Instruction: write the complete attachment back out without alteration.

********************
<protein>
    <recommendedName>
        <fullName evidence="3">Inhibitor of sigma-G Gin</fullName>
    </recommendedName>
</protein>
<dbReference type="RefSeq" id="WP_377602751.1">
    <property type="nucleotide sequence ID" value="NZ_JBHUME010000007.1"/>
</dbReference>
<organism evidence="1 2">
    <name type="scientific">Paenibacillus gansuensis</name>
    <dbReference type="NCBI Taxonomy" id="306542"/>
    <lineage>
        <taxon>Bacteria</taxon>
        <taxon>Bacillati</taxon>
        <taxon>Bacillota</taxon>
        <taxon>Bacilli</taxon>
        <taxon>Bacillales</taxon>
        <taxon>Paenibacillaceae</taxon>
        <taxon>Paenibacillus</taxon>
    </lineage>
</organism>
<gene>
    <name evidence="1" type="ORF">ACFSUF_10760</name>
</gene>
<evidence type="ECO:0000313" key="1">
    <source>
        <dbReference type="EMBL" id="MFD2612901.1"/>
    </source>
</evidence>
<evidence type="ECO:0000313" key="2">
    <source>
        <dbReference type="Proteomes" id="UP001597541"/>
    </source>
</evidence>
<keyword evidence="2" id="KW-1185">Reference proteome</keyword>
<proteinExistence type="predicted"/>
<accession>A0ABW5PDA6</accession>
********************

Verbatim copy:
<protein>
    <recommendedName>
        <fullName evidence="3">Inhibitor of sigma-G Gin</fullName>
    </recommendedName>
</protein>
<dbReference type="RefSeq" id="WP_377602751.1">
    <property type="nucleotide sequence ID" value="NZ_JBHUME010000007.1"/>
</dbReference>
<organism evidence="1 2">
    <name type="scientific">Paenibacillus gansuensis</name>
    <dbReference type="NCBI Taxonomy" id="306542"/>
    <lineage>
        <taxon>Bacteria</taxon>
        <taxon>Bacillati</taxon>
        <taxon>Bacillota</taxon>
        <taxon>Bacilli</taxon>
        <taxon>Bacillales</taxon>
        <taxon>Paenibacillaceae</taxon>
        <taxon>Paenibacillus</taxon>
    </lineage>
</organism>
<gene>
    <name evidence="1" type="ORF">ACFSUF_10760</name>
</gene>
<evidence type="ECO:0000313" key="1">
    <source>
        <dbReference type="EMBL" id="MFD2612901.1"/>
    </source>
</evidence>
<evidence type="ECO:0000313" key="2">
    <source>
        <dbReference type="Proteomes" id="UP001597541"/>
    </source>
</evidence>
<keyword evidence="2" id="KW-1185">Reference proteome</keyword>
<proteinExistence type="predicted"/>
<accession>A0ABW5PDA6</accession>